We need the existence of liquid water for life, as we know it, to form. 70.8% of our planet’s surface area is covered with water. Thinking about oceans makes us imagine the waves of the Pacific Ocean or the currents of the Atlantic. Little do we think about vast oceans on the other planets and moons in our Solar System.
All of us have looked at the Moon but have you done so attentively? Only a few people know that it is covered with seas. Of course these seas do not contain liquid water; nor have they ever been connected to water in any state. The term indicates dark basaltic plains on the Moon that early astronomers mistook for actual seas. The plains were formed during early volcanic eruptions and as a result of their iron-rich compositions they are less reflective than the higher parts of the Moon. Therefore, they appear darker to the naked eye.
Our Moon is rich in seas, bays, lakes and even marshes. Most importantly, it even has one ocean. Oceanus Procellarum, also known as the Ocean of Storms, is the largest of the maria (seas) on the Moon: its total surface area is 4,000,000 km2. That is approximately the size of the European Union.
Like all lunar seas, Oceanus Procellarum is covered in a nearly flat thick layer of solidified magma. But unlike the other lunar maria, Oceanus Procellarum may not be contained within one well-defined impact basin. There are several hypotheses about the formation of Oceanus Procellarum. One appealing hypothesis states that it was a result of an ancient impact on the near side of the Moon.
If you’re curious, Oceanus Procellarum can be observed without any additional equipment during the full moon. It is the vast dark area located in the western hemisphere of the Moon.
Early astronomers were also interested in observing our neighbouring planets, known as the Earth-like planets. It seemed only logical that if the planets resemble each other – which they seemed to considering their distance from the Sun and their composition – there should be water in some state found there.
Venus is thought to have had liquid water and perhaps even oceans during its early formation. However Venus is infamous for active geological processes; its entire area is constantly being resurfaced, so it is impossible to study these assumptions.
It is much easier to find evidence of the existence of liquid water on Mars. The main hypothesis is that Mars used to resemble Earth but has dried up during its development. Several basins on Mars have been proposed as dry seabeds, the largest of them being Vastitas Borealis (Northern Waste). There are currently discussions over whether Mars once had an ocean of water in its northern hemisphere. Recent findings by the Mars Exploration Rover mission indicate that Mars had some long-term standing water in at least one location, but its extent is not known.
Many of us have heard about dry channels on Mars. Long dark striations seen in the polar latitudes have been interpreted by some as irrigation channels for liquid water; but these straight line features can actually be explained as optical illusions.
The latest Martian studies concentrate on subsurface liquid water. The confirmation of former liquid water on Mars came by studying of minerals that include water molecules and geological formations induced by standing water. Now, researchers want to know why all the water disappeared, and where it is now. Currently, it is thought that liquid water on Mars can be found in polar caps and/or under the surface.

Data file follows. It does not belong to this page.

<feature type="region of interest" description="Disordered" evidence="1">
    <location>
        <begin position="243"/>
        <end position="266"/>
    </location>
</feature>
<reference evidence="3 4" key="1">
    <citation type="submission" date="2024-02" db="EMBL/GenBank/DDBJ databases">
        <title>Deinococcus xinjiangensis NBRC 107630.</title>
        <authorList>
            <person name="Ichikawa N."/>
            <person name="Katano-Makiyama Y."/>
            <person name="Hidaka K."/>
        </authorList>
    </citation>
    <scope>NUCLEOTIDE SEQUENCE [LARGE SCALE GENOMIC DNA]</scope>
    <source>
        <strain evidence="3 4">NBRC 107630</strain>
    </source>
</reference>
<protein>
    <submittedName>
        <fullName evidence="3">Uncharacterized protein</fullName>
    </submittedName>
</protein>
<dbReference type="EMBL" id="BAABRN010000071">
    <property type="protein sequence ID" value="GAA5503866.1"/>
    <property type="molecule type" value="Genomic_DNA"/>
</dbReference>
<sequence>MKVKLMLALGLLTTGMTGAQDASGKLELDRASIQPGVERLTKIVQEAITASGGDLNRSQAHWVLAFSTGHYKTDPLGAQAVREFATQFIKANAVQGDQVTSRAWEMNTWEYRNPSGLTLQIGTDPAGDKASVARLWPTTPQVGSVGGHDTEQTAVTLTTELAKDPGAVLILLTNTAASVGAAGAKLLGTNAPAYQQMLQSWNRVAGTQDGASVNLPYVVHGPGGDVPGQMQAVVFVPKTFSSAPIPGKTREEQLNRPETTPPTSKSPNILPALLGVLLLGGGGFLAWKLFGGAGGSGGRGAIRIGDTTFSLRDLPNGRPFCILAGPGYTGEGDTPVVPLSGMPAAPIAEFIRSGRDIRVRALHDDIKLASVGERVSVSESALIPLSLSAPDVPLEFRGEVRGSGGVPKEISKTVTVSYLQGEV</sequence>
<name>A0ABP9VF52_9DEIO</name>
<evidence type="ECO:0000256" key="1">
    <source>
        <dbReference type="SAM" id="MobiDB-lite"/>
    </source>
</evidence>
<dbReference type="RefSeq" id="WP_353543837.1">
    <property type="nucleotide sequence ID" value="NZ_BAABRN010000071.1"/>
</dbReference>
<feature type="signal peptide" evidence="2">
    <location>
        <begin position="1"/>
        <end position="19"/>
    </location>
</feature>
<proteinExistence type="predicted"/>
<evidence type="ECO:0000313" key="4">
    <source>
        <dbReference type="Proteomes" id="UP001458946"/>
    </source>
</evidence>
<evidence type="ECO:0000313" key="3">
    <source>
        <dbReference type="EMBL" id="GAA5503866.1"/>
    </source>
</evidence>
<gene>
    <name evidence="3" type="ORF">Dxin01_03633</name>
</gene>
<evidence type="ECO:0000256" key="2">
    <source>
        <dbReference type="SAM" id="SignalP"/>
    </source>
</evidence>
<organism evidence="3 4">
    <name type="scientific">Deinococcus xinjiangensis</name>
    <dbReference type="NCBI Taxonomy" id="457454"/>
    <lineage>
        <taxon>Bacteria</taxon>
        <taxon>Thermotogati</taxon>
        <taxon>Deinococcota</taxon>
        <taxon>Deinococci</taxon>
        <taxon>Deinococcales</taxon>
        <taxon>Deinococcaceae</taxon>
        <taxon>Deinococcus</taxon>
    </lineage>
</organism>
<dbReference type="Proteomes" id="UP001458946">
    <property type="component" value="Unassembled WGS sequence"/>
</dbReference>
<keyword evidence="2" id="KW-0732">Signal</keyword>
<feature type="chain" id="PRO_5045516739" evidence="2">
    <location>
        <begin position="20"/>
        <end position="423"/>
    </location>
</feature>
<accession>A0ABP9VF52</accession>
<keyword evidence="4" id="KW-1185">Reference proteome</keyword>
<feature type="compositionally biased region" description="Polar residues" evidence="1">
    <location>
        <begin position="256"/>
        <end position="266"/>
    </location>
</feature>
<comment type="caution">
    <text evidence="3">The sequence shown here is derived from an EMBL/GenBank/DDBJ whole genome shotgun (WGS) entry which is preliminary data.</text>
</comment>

During recent years, there has been much dispute over the existence of water on Jupiter’s moon Europa. Europa is primarily made of silicate rock and probably has an iron core. It has a tenuous atmosphere composed primarily of oxygen. Its surface is composed of water ice and is one of the smoothest in the Solar System. Theoretically, there may be a vast ocean under its icy surface.
The hypothesis for the ocean proposes that pressure from tidal flexing – the effect of tidal forces between a satellite and the planet it orbits, often producing heat – causes the ocean to remain liquid and drives geological activity similar to plate tectonics. Life could exist in this ocean, perhaps surviving in an environment similar to Earth’s deep-ocean hydrothermal vents. Conjectures on extraterrestrial life have ensured a high profile for Europa and have led to steady lobbying for future missions.
Excitingly, it is possible that two other moons of Jupiter, Callisto and Ganymede, exhibit water in some state as well. A moon of Saturn called Enceladus also appears to have a ocean of liquid water beneath its surface. Active eruptions of water vapour were observed on Enceladus in 2008 – analysis of the plume composition revealed salty particles that currently can only be explained by the existence of such a subsurface ocean.
As we are infinitely interested in extraterrestrial life, we keep searching for evidence of water on other planets and moons. Recently, extrasolar planetary systems have diverted much of our attention as many lie in the habitable region around their particular stars. It is believed that rocky planets and moons hosting water may be commonplace throughout the Milky Way.
We have a lot of oceans to discover in the universe and as Bob Bello, a visionary artist inspired by the universe once said, “The sky is the limit only for those who are not afraid to fly!” Or in our case, swim.